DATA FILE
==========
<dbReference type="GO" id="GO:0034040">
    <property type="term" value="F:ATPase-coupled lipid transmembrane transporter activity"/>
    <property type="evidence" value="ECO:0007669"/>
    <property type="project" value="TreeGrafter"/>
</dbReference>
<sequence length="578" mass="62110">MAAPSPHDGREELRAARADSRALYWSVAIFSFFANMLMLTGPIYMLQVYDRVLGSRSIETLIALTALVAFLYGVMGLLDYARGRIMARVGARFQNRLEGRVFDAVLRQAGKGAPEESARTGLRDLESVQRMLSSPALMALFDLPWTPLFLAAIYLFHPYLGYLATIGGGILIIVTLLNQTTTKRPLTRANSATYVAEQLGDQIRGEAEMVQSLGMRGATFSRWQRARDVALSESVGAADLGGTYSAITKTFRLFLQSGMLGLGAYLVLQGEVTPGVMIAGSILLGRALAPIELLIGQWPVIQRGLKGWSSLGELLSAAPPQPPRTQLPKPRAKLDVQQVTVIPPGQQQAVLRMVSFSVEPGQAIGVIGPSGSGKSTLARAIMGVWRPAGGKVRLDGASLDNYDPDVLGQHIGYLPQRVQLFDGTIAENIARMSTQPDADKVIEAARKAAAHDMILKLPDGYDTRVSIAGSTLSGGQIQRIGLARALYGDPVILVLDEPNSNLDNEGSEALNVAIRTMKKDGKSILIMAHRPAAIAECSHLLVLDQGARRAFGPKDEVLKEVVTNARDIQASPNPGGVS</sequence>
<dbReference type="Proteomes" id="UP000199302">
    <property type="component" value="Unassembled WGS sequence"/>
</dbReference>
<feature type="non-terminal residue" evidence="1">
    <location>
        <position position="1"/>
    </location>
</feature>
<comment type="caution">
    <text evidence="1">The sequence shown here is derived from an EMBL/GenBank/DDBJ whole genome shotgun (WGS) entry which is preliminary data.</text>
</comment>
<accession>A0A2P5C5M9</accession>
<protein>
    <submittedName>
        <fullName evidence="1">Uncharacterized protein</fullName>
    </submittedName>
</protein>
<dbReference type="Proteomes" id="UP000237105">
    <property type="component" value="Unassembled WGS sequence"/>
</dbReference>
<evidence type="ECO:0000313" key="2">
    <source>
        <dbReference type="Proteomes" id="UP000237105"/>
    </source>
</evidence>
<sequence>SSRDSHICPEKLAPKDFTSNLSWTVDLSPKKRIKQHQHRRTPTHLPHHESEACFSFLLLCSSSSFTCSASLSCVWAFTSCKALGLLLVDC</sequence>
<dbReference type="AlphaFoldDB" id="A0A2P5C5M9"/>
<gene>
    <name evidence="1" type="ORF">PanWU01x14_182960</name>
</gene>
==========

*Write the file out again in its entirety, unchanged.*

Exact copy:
<dbReference type="GO" id="GO:0034040">
    <property type="term" value="F:ATPase-coupled lipid transmembrane transporter activity"/>
    <property type="evidence" value="ECO:0007669"/>
    <property type="project" value="TreeGrafter"/>
</dbReference>
<sequence length="578" mass="62110">MAAPSPHDGREELRAARADSRALYWSVAIFSFFANMLMLTGPIYMLQVYDRVLGSRSIETLIALTALVAFLYGVMGLLDYARGRIMARVGARFQNRLEGRVFDAVLRQAGKGAPEESARTGLRDLESVQRMLSSPALMALFDLPWTPLFLAAIYLFHPYLGYLATIGGGILIIVTLLNQTTTKRPLTRANSATYVAEQLGDQIRGEAEMVQSLGMRGATFSRWQRARDVALSESVGAADLGGTYSAITKTFRLFLQSGMLGLGAYLVLQGEVTPGVMIAGSILLGRALAPIELLIGQWPVIQRGLKGWSSLGELLSAAPPQPPRTQLPKPRAKLDVQQVTVIPPGQQQAVLRMVSFSVEPGQAIGVIGPSGSGKSTLARAIMGVWRPAGGKVRLDGASLDNYDPDVLGQHIGYLPQRVQLFDGTIAENIARMSTQPDADKVIEAARKAAAHDMILKLPDGYDTRVSIAGSTLSGGQIQRIGLARALYGDPVILVLDEPNSNLDNEGSEALNVAIRTMKKDGKSILIMAHRPAAIAECSHLLVLDQGARRAFGPKDEVLKEVVTNARDIQASPNPGGVS</sequence>
<dbReference type="Proteomes" id="UP000199302">
    <property type="component" value="Unassembled WGS sequence"/>
</dbReference>
<feature type="non-terminal residue" evidence="1">
    <location>
        <position position="1"/>
    </location>
</feature>
<comment type="caution">
    <text evidence="1">The sequence shown here is derived from an EMBL/GenBank/DDBJ whole genome shotgun (WGS) entry which is preliminary data.</text>
</comment>
<accession>A0A2P5C5M9</accession>
<protein>
    <submittedName>
        <fullName evidence="1">Uncharacterized protein</fullName>
    </submittedName>
</protein>
<dbReference type="Proteomes" id="UP000237105">
    <property type="component" value="Unassembled WGS sequence"/>
</dbReference>
<evidence type="ECO:0000313" key="2">
    <source>
        <dbReference type="Proteomes" id="UP000237105"/>
    </source>
</evidence>
<sequence>SSRDSHICPEKLAPKDFTSNLSWTVDLSPKKRIKQHQHRRTPTHLPHHESEACFSFLLLCSSSSFTCSASLSCVWAFTSCKALGLLLVDC</sequence>
<dbReference type="AlphaFoldDB" id="A0A2P5C5M9"/>
<gene>
    <name evidence="1" type="ORF">PanWU01x14_182960</name>
</gene>